It seems that not a day goes by without a story in the aviation press listing the fastest growing airports on the planet, or the fastest growing hubs in the United States.
But often, some of the most exciting growth in aviation comes from the bottom, that is, smaller regional airports that serve as the backbone of air travel.
It’s these airports that help create significant growth in hub airports, and that keep smaller communities connected to the rest of the country, and indeed, the world.
The US domestic market continues to grow significantly
Industry analysts OAG released its annual report earlier this year into the fastest growing airports in the US. It not only covers the major hubs, but also some of the smaller ‘mid-sized’ regional airports.
Here’s the five fastest growing mid-sized airports in the US right now.
1. Cincinnati (CVG)
Cincinnati has experienced an 18% increase in capacity in the 12 months since April 2017. And despite 97% of its flights being domestic, it’s still the 32nd biggest airport in the country.
A vast proportion of its domestic flights are still made up by Delta (43%), which used the airport as one of its hubs for three decades until 2012.
But the biggest reason for CVG’s growth over the past few years has been the significant growth of low-cost carriers such as Southwest, Frontier, and Allegiant.
Indeed, Southwest’s Chicago Midway route has increased the carrier’s capacity by 66%.
As the low-cost carriers continue to squeeze yields at the airport, CVG will be an interesting one to watch, especially if it gains the interest of more international carriers looking to expand regional hubs in the area.
2. Austin (AUS)
Austin is an interesting entry in this list because its growth is due to a mix of both domestic and international traffic. In fact, international routes counted for 22% of its growth last year, with low-cost trans-Atlantic carriers Norwegian expanding its service from London Gatwick this year.
Again, Southwest is dominant in Austin, and on some routes, faces relatively little competition. On the 31 routes the carrier operates, only 7 have competition from one of the major US carriers.
Overall, the airport has experienced strong growth with connections across the country, and as the city develops its popularity with multinational companies – particularly in the tech sector – it’s expected to expand even further in the coming years.
3. San Jose (SJC)
It’s no secret that airports surrounding Silicon Valley have experienced rapid expansion in recent decades. But rapid development in the area has not only given way to growth in domestic air travel, and more recently, international routes to Europe, Asia, and beyond.
In recent years, international carriers like British Airways, Air China, ANA, Aeromexico, AirCanada, and Lufthansa have commenced operations to San Jose to monopolise on the tech market.
(Although Lufthansa ceased operations to SJC in October 2018).
But once again, SJC’s success is due to Southwest’s rapid expansion into regional airports – taking about 47% of the airport’s capacity.
The only other major carriers who come close are Alaska and Delta with 17% and 10% of overall seat capacity.
4. Burbank (BUR)
Building on a theme, Southwest once again dominate the regionals with 76% of BUR’s capacity dedicated to the airline.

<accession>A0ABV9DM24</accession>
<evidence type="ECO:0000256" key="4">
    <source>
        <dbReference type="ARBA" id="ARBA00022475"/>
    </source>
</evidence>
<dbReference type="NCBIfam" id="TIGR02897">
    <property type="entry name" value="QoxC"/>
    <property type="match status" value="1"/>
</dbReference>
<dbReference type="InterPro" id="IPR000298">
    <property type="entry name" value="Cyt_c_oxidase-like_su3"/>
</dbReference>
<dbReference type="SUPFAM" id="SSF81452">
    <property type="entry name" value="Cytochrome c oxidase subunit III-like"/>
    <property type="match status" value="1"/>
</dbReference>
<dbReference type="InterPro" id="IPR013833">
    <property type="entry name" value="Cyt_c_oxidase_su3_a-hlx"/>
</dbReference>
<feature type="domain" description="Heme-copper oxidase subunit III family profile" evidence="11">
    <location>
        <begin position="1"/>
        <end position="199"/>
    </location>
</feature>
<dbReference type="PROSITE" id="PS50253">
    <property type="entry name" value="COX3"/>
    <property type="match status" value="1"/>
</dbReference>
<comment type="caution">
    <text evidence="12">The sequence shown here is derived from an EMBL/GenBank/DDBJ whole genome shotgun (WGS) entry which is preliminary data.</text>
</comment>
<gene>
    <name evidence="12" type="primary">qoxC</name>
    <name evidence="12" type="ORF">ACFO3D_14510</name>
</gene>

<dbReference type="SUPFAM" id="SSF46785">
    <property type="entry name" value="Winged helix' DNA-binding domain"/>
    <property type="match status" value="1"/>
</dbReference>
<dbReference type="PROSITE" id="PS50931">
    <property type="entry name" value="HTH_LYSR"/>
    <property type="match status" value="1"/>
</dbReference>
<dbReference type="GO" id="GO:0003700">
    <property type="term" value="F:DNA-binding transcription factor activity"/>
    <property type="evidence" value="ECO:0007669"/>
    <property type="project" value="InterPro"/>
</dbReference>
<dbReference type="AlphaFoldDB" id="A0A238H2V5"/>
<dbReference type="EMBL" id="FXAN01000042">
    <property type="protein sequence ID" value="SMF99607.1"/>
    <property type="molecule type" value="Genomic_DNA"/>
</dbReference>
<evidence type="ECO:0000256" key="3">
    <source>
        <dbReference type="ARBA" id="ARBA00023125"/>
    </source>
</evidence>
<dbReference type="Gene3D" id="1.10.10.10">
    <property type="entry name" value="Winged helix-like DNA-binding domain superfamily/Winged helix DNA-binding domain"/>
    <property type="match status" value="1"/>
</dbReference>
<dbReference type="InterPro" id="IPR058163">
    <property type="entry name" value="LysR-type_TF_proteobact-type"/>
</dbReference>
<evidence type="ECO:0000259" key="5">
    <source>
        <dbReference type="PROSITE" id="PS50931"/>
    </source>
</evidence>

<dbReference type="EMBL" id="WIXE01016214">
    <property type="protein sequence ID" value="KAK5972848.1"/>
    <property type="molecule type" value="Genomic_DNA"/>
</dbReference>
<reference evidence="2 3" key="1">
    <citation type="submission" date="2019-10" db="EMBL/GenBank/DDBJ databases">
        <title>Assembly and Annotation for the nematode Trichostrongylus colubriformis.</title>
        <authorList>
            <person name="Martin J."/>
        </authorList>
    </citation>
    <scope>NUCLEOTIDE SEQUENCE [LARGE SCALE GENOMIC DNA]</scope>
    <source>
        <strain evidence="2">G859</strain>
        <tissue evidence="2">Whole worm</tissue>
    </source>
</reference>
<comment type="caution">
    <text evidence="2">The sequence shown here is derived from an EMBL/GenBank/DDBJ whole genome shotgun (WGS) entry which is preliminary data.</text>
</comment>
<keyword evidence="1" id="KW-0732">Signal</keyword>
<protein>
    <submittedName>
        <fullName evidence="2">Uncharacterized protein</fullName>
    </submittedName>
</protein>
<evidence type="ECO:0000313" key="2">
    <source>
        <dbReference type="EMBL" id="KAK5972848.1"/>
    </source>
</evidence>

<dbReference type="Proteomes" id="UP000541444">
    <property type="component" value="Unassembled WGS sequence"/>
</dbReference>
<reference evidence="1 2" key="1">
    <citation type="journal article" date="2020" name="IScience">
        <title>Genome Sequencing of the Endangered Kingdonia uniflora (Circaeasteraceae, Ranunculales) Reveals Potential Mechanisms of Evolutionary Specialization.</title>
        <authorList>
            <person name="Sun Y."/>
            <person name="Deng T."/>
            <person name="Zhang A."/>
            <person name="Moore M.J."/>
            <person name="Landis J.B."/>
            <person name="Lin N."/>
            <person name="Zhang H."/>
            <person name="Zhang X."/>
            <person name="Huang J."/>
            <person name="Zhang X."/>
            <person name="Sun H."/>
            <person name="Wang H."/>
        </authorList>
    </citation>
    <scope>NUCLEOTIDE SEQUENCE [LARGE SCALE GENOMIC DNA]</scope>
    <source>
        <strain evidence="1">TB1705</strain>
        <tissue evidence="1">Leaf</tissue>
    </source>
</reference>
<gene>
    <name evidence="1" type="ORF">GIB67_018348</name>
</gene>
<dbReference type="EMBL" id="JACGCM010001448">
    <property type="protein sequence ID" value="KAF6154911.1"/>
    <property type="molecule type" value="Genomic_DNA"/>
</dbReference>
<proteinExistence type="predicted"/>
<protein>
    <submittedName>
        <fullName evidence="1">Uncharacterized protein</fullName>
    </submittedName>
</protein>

In addition, the airline added more than half a million seats to its capacity last year alone, on routes to the West Coast and the Midwest.
Other major players aren’t going down without a fight, however. Alaska and United added 200,000 and 100,000 seats last year respectively.
Perhaps unsurprisingly, the largest growth in routes to the airport has been from business hubs such a San Jose (SJC), Salt Lake City (SLC), and San Francisco (SFO).
For major corporations to the North and even South of Los Angeles, Burbank provides quick access from its airport to central LA via its rail link – vital for those ‘in-a-day’ meetings from elsewhere in California and beyond.
5. Cleveland (CLE)
Cleveland is one of the fastest growing centers for biomedical and smart manufacturing processes, attracting some of the best talent from tech hot spots in the rest of the country.
Unlike our other fast-growing airports, Southwest doesn’t dominate, with United operating the most flights (although Southwest comes a close second).
This is no surprise as CLE is a hub for United, but the carrier is fending of strong competition from the major low-cost airlines such as Southwest, Allegiant, and Frontier.
All bets are off in who’s going to reign supreme in the coming years at CLE. Indeed, Delta has added 160,000 seats over the past year.
But one thing’s for sure, United’s influence is reducing, and routes to Delta’s stronghold Atlanta in particular, has increased by 22% since last year.
Southwest dominates the mid-sized domestic market
It’s clear that smaller US airports will play an increasingly important role in both domestic and international air travel in the coming years.
But Southwest’s dominance of the domestic market in the United States simply can’t be ignored. In many cases, the carrier is dominating other low-cost carriers and ‘legacy’ airlines such as Delta and United.
I should say that outside the top five mid-sized performers in the US, Spirit, Alaska, American, United, Delta, and many other international carriers have experience rapid growth, and continue to boost seat capacity nationwide.
If you regularly use a regional airport and have noticed significant growth recently, I’d love to know where you generally travel to and why. Let me know in the comments below.